The Statelessness Case Law Database is a free online resource containing national and regional case law covering Europe, as well as international jurisprudence addressing statelessness. The database covers jurisprudence from any jurisdiction in Europe, the European Court of Human Rights, the Court of Justice of the European Union and UN human rights treaty bodies. It is managed by the European Network on Statelessness (ENS) with contributions and support from ENS members and partners.
The database is searchable by country, legal instruments, key aspects and by keywords, and includes case summaries.
The database aims to support ENS members, legal practitioners, policy and decision makers, official institutions, researchers, and the wider civil society to identify relevant case law from other countries or European and international bodies which can assist their work.
Why a case law database on statelessness?
The Statelessness Case Law Database aims to support legal practitioners across Europe that are working to protect stateless people and end statelessness, by providing a platform for comparative legal analysis and knowledge sharing. It is the first database to specifically focus on case law addressing statelessness.
Part of the fight to end statelessness in Europe must happen through the courts. The database is a key pillar of ENS’ strategy to increase the capacity and expertise of lawyers, to help bring about real change to the lives of stateless people and contribute to the development of regional and national law and practice.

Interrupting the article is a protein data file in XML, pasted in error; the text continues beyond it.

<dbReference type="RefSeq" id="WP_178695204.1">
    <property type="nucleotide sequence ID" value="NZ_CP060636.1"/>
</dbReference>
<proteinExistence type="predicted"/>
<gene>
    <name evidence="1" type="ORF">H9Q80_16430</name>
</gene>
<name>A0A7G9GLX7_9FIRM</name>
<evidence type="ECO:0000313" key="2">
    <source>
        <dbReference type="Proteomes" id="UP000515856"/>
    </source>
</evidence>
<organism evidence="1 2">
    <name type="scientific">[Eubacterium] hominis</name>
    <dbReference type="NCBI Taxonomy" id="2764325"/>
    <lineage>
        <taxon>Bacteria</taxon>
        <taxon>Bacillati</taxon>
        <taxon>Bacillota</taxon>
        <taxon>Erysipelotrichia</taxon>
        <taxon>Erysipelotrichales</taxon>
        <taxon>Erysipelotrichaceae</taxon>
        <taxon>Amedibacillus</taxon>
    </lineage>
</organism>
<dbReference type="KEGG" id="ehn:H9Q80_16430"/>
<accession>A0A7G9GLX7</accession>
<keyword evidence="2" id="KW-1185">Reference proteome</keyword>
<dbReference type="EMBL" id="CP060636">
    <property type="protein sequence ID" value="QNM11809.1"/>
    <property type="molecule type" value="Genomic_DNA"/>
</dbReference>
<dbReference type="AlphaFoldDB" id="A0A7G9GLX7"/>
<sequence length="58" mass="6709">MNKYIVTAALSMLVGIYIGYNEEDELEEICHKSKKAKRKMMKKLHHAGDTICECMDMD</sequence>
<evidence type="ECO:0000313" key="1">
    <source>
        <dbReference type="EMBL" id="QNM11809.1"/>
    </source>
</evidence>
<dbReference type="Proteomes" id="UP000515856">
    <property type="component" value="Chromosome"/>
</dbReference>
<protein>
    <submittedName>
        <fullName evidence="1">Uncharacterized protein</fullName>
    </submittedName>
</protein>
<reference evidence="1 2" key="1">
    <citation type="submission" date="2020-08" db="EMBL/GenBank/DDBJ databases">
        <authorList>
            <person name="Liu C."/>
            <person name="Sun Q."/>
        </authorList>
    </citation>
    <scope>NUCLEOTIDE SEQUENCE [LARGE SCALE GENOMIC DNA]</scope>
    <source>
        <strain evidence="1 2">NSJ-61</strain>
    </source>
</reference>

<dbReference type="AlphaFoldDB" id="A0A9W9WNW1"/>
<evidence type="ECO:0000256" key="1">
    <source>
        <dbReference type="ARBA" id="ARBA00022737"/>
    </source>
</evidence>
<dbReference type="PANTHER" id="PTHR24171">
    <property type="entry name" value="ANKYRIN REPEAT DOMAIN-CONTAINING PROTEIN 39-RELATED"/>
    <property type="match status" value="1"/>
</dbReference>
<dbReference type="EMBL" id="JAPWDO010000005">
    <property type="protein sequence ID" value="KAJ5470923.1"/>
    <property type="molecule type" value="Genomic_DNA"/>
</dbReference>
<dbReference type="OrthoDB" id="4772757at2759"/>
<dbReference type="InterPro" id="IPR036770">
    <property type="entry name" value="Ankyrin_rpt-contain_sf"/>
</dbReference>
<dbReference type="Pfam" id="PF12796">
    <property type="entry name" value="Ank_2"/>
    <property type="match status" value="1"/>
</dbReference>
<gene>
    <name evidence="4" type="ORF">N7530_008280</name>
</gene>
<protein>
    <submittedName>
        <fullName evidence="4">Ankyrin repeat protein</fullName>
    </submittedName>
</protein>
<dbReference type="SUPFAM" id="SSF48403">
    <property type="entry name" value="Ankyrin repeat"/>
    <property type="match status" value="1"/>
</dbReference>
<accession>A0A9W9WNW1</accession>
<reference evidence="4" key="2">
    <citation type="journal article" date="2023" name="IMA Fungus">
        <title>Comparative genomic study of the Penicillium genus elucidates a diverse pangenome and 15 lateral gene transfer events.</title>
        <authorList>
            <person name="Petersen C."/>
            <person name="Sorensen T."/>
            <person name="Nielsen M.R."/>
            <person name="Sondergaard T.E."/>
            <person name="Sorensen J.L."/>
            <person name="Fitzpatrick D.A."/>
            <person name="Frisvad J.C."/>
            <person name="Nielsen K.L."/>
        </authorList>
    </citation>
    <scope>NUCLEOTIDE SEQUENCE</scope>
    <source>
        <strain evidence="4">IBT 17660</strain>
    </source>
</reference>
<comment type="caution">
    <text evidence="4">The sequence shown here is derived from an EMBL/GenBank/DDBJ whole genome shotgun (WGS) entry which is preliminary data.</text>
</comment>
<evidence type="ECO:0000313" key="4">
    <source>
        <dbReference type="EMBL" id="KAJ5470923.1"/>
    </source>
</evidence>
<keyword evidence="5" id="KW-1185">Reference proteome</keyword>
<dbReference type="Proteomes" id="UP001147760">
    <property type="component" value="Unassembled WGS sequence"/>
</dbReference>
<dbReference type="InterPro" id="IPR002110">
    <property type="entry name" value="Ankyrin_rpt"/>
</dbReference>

The database is managed by the European Network on Statelessness (ENS) and relies on contributions from ENS members and pro bono partners, who identify relevant case law and produce the content of each case summary. The summary, written in English, contains an overview of the facts, the arguments made by each party in the proceedings, citations of the most relevant sections of the judgment, and links to other relevant materials and sources of information. Where possible, links to the original judgments and decisions are included in the summary.
While every reasonable effort is made to ensure the content is accurate and up to date, ENS does not assume responsibility for the correctness of the content available and encourages users to refer to the primary sources (please read our Legal and Privacy Information).
If you would like to contribute with a case summary, make a suggestion or propose an amendment to an existing summary, please contact Patrícia Cabral (firstname.lastname@example.org).